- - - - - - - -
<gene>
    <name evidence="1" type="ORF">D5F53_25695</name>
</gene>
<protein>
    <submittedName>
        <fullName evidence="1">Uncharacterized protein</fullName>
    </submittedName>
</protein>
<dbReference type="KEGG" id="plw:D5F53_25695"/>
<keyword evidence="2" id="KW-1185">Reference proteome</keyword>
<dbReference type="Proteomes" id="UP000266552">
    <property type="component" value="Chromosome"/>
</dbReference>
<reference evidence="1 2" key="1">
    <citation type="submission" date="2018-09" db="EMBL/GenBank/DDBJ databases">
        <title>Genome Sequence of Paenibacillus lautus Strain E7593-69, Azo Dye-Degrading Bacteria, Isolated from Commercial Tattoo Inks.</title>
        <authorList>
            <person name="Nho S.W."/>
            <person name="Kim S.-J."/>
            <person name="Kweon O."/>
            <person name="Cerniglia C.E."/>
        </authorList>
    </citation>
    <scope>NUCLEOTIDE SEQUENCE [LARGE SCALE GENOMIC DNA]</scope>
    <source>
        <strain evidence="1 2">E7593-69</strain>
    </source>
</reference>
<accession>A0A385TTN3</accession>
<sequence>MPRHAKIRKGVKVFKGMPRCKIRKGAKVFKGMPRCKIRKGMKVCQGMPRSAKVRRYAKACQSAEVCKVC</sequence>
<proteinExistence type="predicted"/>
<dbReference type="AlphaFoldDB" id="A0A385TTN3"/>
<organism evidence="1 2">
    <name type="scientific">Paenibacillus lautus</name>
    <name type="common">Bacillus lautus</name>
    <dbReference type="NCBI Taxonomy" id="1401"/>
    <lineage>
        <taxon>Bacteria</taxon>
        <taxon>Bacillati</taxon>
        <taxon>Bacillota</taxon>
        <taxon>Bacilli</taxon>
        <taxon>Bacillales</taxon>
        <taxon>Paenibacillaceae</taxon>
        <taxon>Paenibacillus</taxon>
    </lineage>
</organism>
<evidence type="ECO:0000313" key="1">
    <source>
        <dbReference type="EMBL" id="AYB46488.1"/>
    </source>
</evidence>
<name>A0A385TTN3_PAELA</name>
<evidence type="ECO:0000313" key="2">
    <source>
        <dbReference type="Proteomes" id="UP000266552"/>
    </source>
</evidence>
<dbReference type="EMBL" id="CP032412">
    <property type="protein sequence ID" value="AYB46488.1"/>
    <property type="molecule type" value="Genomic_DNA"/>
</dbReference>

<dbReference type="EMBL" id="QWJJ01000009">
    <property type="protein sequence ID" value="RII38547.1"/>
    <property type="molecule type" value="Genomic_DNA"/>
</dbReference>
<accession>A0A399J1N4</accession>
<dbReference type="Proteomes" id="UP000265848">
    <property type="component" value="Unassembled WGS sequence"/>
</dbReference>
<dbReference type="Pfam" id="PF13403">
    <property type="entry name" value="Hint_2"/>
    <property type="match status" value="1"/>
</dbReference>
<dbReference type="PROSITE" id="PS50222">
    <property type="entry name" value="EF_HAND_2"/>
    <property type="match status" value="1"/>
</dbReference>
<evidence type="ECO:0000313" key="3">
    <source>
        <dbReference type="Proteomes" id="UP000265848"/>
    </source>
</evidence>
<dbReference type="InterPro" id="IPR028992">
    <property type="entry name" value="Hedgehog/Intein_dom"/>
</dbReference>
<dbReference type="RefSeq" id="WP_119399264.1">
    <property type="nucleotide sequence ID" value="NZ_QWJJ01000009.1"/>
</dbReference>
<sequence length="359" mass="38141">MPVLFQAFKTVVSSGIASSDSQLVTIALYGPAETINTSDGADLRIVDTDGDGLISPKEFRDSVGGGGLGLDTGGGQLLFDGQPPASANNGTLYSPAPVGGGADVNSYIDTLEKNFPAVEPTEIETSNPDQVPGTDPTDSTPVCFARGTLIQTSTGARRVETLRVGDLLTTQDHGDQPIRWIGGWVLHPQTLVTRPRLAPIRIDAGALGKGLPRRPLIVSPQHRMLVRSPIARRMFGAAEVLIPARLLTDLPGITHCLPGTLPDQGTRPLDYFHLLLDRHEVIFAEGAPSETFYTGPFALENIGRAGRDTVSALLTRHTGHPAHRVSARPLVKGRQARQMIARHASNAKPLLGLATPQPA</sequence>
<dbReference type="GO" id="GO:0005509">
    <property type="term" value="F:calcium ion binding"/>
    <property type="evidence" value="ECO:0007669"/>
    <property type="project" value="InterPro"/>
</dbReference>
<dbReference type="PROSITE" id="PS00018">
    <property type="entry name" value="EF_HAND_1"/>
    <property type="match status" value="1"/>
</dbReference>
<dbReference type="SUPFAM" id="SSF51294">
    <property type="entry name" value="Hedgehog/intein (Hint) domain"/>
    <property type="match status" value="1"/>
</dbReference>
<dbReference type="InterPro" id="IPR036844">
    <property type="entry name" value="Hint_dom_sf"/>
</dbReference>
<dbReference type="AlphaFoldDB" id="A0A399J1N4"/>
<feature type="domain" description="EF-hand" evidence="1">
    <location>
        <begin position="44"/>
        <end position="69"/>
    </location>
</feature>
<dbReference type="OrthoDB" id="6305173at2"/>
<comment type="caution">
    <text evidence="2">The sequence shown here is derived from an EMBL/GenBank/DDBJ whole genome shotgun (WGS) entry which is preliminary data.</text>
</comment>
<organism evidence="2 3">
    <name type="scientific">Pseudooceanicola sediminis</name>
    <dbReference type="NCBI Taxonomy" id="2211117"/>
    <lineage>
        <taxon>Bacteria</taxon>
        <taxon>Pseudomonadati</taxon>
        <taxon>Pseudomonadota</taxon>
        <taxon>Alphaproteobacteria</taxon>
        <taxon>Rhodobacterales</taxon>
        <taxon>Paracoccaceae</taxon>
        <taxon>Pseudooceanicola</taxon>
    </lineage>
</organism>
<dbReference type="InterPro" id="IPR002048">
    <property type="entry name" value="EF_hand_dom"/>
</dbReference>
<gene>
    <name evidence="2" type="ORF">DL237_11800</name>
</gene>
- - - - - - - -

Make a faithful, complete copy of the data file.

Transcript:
<gene>
    <name evidence="1" type="ORF">D5F53_25695</name>
</gene>
<protein>
    <submittedName>
        <fullName evidence="1">Uncharacterized protein</fullName>
    </submittedName>
</protein>
<dbReference type="KEGG" id="plw:D5F53_25695"/>
<keyword evidence="2" id="KW-1185">Reference proteome</keyword>
<dbReference type="Proteomes" id="UP000266552">
    <property type="component" value="Chromosome"/>
</dbReference>
<reference evidence="1 2" key="1">
    <citation type="submission" date="2018-09" db="EMBL/GenBank/DDBJ databases">
        <title>Genome Sequence of Paenibacillus lautus Strain E7593-69, Azo Dye-Degrading Bacteria, Isolated from Commercial Tattoo Inks.</title>
        <authorList>
            <person name="Nho S.W."/>
            <person name="Kim S.-J."/>
            <person name="Kweon O."/>
            <person name="Cerniglia C.E."/>
        </authorList>
    </citation>
    <scope>NUCLEOTIDE SEQUENCE [LARGE SCALE GENOMIC DNA]</scope>
    <source>
        <strain evidence="1 2">E7593-69</strain>
    </source>
</reference>
<accession>A0A385TTN3</accession>
<sequence>MPRHAKIRKGVKVFKGMPRCKIRKGAKVFKGMPRCKIRKGMKVCQGMPRSAKVRRYAKACQSAEVCKVC</sequence>
<proteinExistence type="predicted"/>
<dbReference type="AlphaFoldDB" id="A0A385TTN3"/>
<organism evidence="1 2">
    <name type="scientific">Paenibacillus lautus</name>
    <name type="common">Bacillus lautus</name>
    <dbReference type="NCBI Taxonomy" id="1401"/>
    <lineage>
        <taxon>Bacteria</taxon>
        <taxon>Bacillati</taxon>
        <taxon>Bacillota</taxon>
        <taxon>Bacilli</taxon>
        <taxon>Bacillales</taxon>
        <taxon>Paenibacillaceae</taxon>
        <taxon>Paenibacillus</taxon>
    </lineage>
</organism>
<evidence type="ECO:0000313" key="1">
    <source>
        <dbReference type="EMBL" id="AYB46488.1"/>
    </source>
</evidence>
<name>A0A385TTN3_PAELA</name>
<evidence type="ECO:0000313" key="2">
    <source>
        <dbReference type="Proteomes" id="UP000266552"/>
    </source>
</evidence>
<dbReference type="EMBL" id="CP032412">
    <property type="protein sequence ID" value="AYB46488.1"/>
    <property type="molecule type" value="Genomic_DNA"/>
</dbReference>

<dbReference type="EMBL" id="QWJJ01000009">
    <property type="protein sequence ID" value="RII38547.1"/>
    <property type="molecule type" value="Genomic_DNA"/>
</dbReference>
<accession>A0A399J1N4</accession>
<dbReference type="Proteomes" id="UP000265848">
    <property type="component" value="Unassembled WGS sequence"/>
</dbReference>
<dbReference type="Pfam" id="PF13403">
    <property type="entry name" value="Hint_2"/>
    <property type="match status" value="1"/>
</dbReference>
<dbReference type="PROSITE" id="PS50222">
    <property type="entry name" value="EF_HAND_2"/>
    <property type="match status" value="1"/>
</dbReference>
<evidence type="ECO:0000313" key="3">
    <source>
        <dbReference type="Proteomes" id="UP000265848"/>
    </source>
</evidence>
<dbReference type="InterPro" id="IPR028992">
    <property type="entry name" value="Hedgehog/Intein_dom"/>
</dbReference>
<dbReference type="RefSeq" id="WP_119399264.1">
    <property type="nucleotide sequence ID" value="NZ_QWJJ01000009.1"/>
</dbReference>
<sequence length="359" mass="38141">MPVLFQAFKTVVSSGIASSDSQLVTIALYGPAETINTSDGADLRIVDTDGDGLISPKEFRDSVGGGGLGLDTGGGQLLFDGQPPASANNGTLYSPAPVGGGADVNSYIDTLEKNFPAVEPTEIETSNPDQVPGTDPTDSTPVCFARGTLIQTSTGARRVETLRVGDLLTTQDHGDQPIRWIGGWVLHPQTLVTRPRLAPIRIDAGALGKGLPRRPLIVSPQHRMLVRSPIARRMFGAAEVLIPARLLTDLPGITHCLPGTLPDQGTRPLDYFHLLLDRHEVIFAEGAPSETFYTGPFALENIGRAGRDTVSALLTRHTGHPAHRVSARPLVKGRQARQMIARHASNAKPLLGLATPQPA</sequence>
<dbReference type="GO" id="GO:0005509">
    <property type="term" value="F:calcium ion binding"/>
    <property type="evidence" value="ECO:0007669"/>
    <property type="project" value="InterPro"/>
</dbReference>
<dbReference type="PROSITE" id="PS00018">
    <property type="entry name" value="EF_HAND_1"/>
    <property type="match status" value="1"/>
</dbReference>
<dbReference type="SUPFAM" id="SSF51294">
    <property type="entry name" value="Hedgehog/intein (Hint) domain"/>
    <property type="match status" value="1"/>
</dbReference>
<dbReference type="InterPro" id="IPR036844">
    <property type="entry name" value="Hint_dom_sf"/>
</dbReference>
<dbReference type="AlphaFoldDB" id="A0A399J1N4"/>
<feature type="domain" description="EF-hand" evidence="1">
    <location>
        <begin position="44"/>
        <end position="69"/>
    </location>
</feature>
<dbReference type="OrthoDB" id="6305173at2"/>
<comment type="caution">
    <text evidence="2">The sequence shown here is derived from an EMBL/GenBank/DDBJ whole genome shotgun (WGS) entry which is preliminary data.</text>
</comment>
<organism evidence="2 3">
    <name type="scientific">Pseudooceanicola sediminis</name>
    <dbReference type="NCBI Taxonomy" id="2211117"/>
    <lineage>
        <taxon>Bacteria</taxon>
        <taxon>Pseudomonadati</taxon>
        <taxon>Pseudomonadota</taxon>
        <taxon>Alphaproteobacteria</taxon>
        <taxon>Rhodobacterales</taxon>
        <taxon>Paracoccaceae</taxon>
        <taxon>Pseudooceanicola</taxon>
    </lineage>
</organism>
<dbReference type="InterPro" id="IPR002048">
    <property type="entry name" value="EF_hand_dom"/>
</dbReference>
<gene>
    <name evidence="2" type="ORF">DL237_11800</name>
</gene>